Three days later, she followed her friend’s advice and shaved her head — and it wasn’t as difficult as she initially thought it would be.

“It is a very emotional time to shave your head,” she said. “But it’s OK — you get used to it.”

Losing her new family

As Heather thought back on her treatments, which ended in August 2006, she quietly fell deep into thought before speaking in a wavering voice.

“My first treatment was the hardest. The second was the smoothest — but the third was the most emotional,” she said.

“It was finally hitting me. When you live in a hospital…it kind of becomes your family. You see them every single morning?you know every single nurse. They become your family.”

Spending the past three months of her life at the hospital had become the norm to Heather. Now that she doesn’t require treatments, her emotions about leaving the new family she found at the hospital are mixed.

“The last day of chemo I was supposed to be so excited that I was done,” she said. “I had just lived through a living hell, but I was bawling because I didn’t know what to do.”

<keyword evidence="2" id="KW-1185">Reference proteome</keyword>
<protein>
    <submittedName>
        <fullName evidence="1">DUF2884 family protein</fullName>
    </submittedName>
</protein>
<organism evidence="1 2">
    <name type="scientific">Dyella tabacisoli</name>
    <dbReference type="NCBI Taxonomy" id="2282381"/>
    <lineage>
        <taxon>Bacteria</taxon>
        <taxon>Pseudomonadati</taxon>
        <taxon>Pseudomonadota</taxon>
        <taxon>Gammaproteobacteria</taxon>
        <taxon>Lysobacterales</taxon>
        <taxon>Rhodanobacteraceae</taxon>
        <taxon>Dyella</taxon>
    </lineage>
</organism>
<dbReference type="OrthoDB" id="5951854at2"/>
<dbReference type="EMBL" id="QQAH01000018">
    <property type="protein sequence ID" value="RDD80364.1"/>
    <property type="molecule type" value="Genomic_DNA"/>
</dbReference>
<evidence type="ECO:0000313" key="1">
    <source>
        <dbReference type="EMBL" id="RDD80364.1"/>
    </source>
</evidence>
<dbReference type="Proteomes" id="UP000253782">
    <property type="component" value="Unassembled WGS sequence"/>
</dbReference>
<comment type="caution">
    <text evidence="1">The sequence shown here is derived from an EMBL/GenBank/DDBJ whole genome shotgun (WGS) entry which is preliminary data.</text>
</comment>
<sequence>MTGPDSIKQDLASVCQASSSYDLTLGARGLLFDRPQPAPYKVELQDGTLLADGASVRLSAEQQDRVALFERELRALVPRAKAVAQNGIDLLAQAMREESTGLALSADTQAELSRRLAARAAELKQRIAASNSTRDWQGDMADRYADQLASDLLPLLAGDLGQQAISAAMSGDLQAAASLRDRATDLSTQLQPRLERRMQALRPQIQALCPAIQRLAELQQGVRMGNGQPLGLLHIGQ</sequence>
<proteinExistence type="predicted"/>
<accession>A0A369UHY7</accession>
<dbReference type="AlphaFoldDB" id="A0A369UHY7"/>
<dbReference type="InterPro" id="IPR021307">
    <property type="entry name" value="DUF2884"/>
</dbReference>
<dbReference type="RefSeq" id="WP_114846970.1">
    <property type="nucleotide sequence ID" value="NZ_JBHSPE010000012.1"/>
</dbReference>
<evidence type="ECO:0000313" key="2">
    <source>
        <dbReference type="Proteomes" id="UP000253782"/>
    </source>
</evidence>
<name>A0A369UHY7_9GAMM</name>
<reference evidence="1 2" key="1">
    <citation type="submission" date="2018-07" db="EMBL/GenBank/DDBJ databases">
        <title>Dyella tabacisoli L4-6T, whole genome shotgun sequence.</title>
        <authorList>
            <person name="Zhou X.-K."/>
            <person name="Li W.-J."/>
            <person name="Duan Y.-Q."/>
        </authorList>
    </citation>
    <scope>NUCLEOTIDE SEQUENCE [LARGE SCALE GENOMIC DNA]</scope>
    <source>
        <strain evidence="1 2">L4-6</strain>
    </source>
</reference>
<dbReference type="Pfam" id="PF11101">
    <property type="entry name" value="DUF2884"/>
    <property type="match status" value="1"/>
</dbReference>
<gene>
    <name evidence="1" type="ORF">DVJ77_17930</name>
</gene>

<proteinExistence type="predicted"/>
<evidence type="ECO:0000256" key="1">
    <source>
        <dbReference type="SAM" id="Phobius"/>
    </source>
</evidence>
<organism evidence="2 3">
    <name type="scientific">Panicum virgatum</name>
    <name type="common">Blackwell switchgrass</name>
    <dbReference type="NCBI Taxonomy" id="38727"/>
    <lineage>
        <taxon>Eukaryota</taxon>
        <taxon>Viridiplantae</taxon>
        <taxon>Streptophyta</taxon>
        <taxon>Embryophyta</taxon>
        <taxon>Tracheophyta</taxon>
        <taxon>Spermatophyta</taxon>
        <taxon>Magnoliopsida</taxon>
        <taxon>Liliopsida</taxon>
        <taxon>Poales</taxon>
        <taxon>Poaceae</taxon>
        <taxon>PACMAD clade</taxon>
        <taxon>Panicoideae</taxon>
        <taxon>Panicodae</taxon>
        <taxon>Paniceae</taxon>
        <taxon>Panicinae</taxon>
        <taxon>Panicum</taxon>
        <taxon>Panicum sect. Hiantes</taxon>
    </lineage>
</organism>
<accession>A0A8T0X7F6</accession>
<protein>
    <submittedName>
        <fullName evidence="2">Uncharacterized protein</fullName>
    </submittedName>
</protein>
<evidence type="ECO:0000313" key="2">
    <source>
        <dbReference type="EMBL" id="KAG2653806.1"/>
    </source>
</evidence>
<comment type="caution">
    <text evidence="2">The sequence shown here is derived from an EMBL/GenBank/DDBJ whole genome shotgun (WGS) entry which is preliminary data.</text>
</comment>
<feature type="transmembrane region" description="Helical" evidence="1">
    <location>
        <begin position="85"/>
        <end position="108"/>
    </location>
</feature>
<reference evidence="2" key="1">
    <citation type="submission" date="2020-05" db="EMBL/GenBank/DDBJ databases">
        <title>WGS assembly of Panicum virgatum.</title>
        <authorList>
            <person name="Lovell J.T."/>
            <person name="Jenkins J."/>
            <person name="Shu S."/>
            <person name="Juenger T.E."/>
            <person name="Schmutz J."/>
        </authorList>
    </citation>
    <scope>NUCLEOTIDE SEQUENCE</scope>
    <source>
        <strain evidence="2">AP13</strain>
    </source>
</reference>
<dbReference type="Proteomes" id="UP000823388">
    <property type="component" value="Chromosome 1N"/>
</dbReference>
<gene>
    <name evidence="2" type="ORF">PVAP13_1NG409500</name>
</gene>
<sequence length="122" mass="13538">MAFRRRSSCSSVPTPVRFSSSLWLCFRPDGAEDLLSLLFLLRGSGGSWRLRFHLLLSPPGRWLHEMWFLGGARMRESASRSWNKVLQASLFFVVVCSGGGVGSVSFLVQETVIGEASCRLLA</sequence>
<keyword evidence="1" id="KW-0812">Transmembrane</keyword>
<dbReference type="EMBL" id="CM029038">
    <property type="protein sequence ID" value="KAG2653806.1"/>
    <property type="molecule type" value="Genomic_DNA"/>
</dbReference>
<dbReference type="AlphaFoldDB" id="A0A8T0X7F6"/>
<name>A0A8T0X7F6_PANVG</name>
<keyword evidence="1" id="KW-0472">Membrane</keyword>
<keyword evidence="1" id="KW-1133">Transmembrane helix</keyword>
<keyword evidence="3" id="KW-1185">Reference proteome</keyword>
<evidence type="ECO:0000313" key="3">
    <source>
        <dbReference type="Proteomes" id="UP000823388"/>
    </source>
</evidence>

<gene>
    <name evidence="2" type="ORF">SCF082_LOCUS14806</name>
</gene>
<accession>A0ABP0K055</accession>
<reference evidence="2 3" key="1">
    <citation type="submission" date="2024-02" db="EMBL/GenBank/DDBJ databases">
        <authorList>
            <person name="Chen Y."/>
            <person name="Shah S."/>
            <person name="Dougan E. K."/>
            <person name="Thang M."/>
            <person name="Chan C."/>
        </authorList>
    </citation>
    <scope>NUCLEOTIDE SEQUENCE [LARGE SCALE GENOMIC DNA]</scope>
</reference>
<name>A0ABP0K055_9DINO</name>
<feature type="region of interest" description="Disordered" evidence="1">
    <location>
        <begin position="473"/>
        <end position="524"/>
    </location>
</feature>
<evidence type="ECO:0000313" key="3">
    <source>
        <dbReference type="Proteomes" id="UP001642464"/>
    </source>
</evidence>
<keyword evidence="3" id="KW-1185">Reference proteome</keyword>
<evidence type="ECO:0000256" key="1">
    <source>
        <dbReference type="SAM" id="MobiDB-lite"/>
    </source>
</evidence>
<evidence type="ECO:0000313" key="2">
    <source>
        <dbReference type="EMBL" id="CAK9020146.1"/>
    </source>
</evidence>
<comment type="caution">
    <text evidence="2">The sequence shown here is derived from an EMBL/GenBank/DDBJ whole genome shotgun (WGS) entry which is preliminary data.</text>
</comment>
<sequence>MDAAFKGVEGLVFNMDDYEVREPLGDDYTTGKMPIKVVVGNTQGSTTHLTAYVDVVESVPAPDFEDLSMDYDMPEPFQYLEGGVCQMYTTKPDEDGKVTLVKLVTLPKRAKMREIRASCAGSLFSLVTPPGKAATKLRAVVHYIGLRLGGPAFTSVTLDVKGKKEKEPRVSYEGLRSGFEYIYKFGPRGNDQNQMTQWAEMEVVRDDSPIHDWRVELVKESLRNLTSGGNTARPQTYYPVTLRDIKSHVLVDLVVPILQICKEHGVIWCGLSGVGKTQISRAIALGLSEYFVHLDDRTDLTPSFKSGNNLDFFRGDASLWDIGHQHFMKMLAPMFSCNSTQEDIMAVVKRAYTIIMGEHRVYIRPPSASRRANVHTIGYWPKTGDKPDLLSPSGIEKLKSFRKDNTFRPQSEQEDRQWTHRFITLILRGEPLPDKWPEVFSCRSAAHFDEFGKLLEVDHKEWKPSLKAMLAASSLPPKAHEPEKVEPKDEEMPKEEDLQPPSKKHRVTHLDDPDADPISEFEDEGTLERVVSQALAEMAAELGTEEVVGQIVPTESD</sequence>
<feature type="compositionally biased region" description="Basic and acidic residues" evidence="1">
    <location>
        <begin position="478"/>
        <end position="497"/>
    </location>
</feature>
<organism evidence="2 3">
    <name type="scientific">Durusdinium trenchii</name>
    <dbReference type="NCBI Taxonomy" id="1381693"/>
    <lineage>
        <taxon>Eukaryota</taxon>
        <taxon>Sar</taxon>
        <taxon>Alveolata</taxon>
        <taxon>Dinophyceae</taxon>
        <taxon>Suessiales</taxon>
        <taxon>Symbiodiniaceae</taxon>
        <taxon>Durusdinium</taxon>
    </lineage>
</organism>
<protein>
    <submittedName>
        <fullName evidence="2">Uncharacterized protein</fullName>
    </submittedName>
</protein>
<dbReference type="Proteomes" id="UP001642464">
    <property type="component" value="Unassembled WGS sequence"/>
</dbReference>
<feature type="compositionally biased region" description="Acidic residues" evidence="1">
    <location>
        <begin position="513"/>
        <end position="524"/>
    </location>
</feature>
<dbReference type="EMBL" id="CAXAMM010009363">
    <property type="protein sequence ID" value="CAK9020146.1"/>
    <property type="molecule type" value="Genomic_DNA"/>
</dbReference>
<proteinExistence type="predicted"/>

Following the final shots of interferon, Heather began to reconstruct her life.

Returning home was a relief.

The biggest difference

Heather credits her survival to her family, which was with her through the entire experience.

“I am lucky because I had so much support from my family,” Heather said.

Her mother, Cathy Reichman, set aside her scholarly pursuits and dedicated all of her time to helping her daughter heal.

“Each piece of news seemed to get worse,” Cathy said. “It is really difficult to see your child go through this and be totally helpless.”

But Cathy knew from the diagnosis that her daughter would make it out of this experience alive.

“I would tell her, ‘Heather, you have to think about the positives, you are going to get through this. You are going to be OK,'” Cathy said.